Boxers Need to Stop Calling out MMA Fighters

Levi NileContributor IIIJanuary 17, 2013

LONDON, ENGLAND - MAY 31:  Tyson Fury speaks during the Tyson Fury and Dereck Chisora British & Commonwealth Heavyweight title clash Press Conference at Wembley Arena on May 31, 2011 in London, England.  (Photo by Dean Mouhtaropoulos/Getty Images)
Dean Mouhtaropoulos/Getty Images

Perhaps it is the curse of growth, but the rivalry between MMA and professional boxing is not going away.

One would have thought that after James Toney was dispatched in short order by Randy Couture, boxers would stop calling out MMA fighters, content in knowing that their sports were finally proven—with no shame—to be vastly different.

But if anything, such a “merger” has begun to whet the appetite of certain boxers who want to get more exposure for their name.

If they lose, they can simply attribute it to being strangers in a strange land. If they win, then suddenly more people than ever know their name and they are welcomed back to the boxing community as conquering heroes.

Case in point: the challenge Cain Velasquez had thrown at his feet by heavyweight boxer Tyson Fury, via Twitter, who claimed he would crush Velasquez inside the UFC Octagon.

“I challenge u to fight all in in a cage or ring! It could be billed as the man vs midget lets get it on!”

For his part, Velasquez handled the challenge like he should have. He stated that if Fury wants to fight him, he needs to join the UFC and work his way up the ladder like everyone else.

It is unknown if Fury will let the topic die or try to fan the flames in the hopes of making a fire so big everyone will know his name. It still speaks to the idea that more pro boxers, tired of being unknown, may use this tactic to get their name spoken aloud in front of the cameras that follow and report on both sports.

The question is a tired one, but if professional boxers are going to keep trying to cash this lottery ticket, then it needs to be pressed hard.

The question is: “Are you going to follow through?”

Most know they will not, so pressing the issue in a manner that is unapologetic and uncompromising is perhaps the only way to silence them. I am not saying defeating another boxer in the Octagon is the answer, because even then the boxer loses little to no face.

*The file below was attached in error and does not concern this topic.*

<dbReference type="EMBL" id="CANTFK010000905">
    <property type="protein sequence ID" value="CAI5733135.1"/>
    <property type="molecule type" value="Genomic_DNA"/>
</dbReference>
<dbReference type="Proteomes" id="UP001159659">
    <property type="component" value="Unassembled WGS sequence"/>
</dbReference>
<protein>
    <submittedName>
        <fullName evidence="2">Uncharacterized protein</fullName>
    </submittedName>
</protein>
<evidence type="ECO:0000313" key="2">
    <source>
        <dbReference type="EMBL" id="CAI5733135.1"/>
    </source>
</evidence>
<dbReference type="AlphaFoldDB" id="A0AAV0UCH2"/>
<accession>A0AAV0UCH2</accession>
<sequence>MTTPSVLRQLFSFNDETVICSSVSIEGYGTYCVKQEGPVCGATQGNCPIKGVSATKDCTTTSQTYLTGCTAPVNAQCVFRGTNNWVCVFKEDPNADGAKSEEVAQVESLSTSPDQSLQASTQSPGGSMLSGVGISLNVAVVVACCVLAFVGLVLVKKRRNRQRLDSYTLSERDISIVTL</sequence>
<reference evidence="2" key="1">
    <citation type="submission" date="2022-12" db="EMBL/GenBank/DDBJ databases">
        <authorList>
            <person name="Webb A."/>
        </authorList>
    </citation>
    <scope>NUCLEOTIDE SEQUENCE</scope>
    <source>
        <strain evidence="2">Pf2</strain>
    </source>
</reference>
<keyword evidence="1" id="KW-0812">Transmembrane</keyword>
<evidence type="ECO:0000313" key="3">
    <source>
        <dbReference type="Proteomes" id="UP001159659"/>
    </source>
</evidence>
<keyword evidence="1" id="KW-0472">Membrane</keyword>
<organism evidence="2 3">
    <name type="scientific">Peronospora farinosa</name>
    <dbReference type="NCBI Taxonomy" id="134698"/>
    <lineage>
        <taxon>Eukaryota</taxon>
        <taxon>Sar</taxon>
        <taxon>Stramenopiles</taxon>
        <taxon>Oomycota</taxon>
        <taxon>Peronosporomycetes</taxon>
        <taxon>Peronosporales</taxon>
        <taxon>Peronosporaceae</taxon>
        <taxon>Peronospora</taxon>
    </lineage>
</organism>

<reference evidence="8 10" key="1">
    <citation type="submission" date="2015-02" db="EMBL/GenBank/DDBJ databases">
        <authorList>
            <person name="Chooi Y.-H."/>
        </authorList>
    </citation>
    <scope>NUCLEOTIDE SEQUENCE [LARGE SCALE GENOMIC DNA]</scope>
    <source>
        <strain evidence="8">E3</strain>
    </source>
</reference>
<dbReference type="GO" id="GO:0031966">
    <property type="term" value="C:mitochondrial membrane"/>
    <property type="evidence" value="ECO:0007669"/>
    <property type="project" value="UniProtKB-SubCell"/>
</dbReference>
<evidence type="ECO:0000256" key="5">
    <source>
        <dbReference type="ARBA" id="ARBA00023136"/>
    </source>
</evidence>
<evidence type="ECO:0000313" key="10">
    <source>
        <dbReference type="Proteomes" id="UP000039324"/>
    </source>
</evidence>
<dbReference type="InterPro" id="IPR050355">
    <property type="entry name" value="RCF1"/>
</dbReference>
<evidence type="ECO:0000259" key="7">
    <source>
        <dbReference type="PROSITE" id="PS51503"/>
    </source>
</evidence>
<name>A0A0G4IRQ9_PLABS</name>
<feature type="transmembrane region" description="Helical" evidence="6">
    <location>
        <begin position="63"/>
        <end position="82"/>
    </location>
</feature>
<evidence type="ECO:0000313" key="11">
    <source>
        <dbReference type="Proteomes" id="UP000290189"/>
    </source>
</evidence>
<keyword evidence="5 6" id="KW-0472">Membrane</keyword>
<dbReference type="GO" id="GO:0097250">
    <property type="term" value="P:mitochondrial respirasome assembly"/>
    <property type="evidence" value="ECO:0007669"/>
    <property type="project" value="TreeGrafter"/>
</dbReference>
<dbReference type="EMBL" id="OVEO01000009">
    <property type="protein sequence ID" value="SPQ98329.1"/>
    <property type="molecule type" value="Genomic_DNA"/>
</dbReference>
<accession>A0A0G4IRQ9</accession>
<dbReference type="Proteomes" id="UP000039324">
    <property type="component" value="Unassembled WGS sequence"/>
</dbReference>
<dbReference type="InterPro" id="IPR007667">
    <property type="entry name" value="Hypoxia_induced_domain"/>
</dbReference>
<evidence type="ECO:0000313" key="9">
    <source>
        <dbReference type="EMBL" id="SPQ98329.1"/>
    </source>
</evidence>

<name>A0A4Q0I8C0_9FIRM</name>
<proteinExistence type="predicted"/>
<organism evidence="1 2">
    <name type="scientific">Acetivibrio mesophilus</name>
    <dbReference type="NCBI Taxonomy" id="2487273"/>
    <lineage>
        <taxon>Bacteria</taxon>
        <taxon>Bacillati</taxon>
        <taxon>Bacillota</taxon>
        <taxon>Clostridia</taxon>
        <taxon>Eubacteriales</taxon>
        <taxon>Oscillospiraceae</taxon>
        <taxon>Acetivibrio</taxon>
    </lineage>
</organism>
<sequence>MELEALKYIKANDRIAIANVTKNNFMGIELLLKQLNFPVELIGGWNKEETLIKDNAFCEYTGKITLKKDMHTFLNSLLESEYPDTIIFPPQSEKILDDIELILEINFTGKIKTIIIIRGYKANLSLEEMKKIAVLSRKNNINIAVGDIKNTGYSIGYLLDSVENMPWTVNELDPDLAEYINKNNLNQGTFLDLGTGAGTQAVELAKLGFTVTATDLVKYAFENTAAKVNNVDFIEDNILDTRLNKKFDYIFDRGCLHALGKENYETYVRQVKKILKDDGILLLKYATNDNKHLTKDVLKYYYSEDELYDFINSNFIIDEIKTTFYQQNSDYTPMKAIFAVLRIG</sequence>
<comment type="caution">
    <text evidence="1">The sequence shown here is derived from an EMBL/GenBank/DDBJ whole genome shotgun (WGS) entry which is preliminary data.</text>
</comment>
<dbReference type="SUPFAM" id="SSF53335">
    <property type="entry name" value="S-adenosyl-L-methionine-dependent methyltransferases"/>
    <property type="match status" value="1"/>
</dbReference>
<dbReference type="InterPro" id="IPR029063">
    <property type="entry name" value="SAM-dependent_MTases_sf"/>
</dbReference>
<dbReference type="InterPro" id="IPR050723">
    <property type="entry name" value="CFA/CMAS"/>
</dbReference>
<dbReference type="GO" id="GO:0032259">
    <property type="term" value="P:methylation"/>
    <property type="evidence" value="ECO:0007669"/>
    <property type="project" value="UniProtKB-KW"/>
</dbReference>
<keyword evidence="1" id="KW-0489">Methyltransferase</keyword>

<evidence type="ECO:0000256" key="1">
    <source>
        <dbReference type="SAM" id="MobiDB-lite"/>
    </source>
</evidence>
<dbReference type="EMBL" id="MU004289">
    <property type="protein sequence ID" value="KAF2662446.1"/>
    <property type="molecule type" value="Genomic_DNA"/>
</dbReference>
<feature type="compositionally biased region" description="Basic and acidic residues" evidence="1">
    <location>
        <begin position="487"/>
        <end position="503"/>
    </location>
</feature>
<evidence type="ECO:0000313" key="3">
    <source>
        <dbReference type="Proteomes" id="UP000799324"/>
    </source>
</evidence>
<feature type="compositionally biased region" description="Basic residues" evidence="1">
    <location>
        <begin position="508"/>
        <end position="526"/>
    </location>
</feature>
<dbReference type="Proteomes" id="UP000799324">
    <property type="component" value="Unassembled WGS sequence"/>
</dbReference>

Unless the boxer loses a lot of face in the actual fight, which is really the only way that the sport of MMA can draw a hard line in the sand.

Dana White and the UFC shouldn’t reward every boxer that decides to run his mouth with the exposure and money that is expected from such a clash in the Octagon. He did it once with James Toney.

Once was enough.

So it seems like the only things left are in the hands of Dana White. When boxers like Fury throw out challenges to fighters, they are really talking to White.

One option he has is to make it quite clear that professional boxers are welcome in the UFC, but they have to fight for the spot on a season of The Ultimate Fighter. It would give these boxers a great deal of exposure and would also perhaps uncover new talent, which is the purpose of the show.

Hardly any boxers would take up the offer, but should White continue to return to that option as their only chance, eventually boxers will either get on board and take the shot on the show or return their focus to where it belongs: in the boxing ring.

The second option is to declare that no pro boxer will ever step foot into the Octagon again without becoming an MMA fighter and establishing a record as such, no exceptions.

Of course, there are problems with both of those solutions, but they seem to be the most direct and sensible choices that serve the sport no matter what boxers choose to do.

The more I think about it, a season of The Ultimate Fighter that had some professional boxers included would probably do fairly well and would also serve as a tool to teach other boxers just how demanding MMA really is.

Either way, it would provide an education for men like Fury who are assuming much and knowing little, and education is never a bad thing.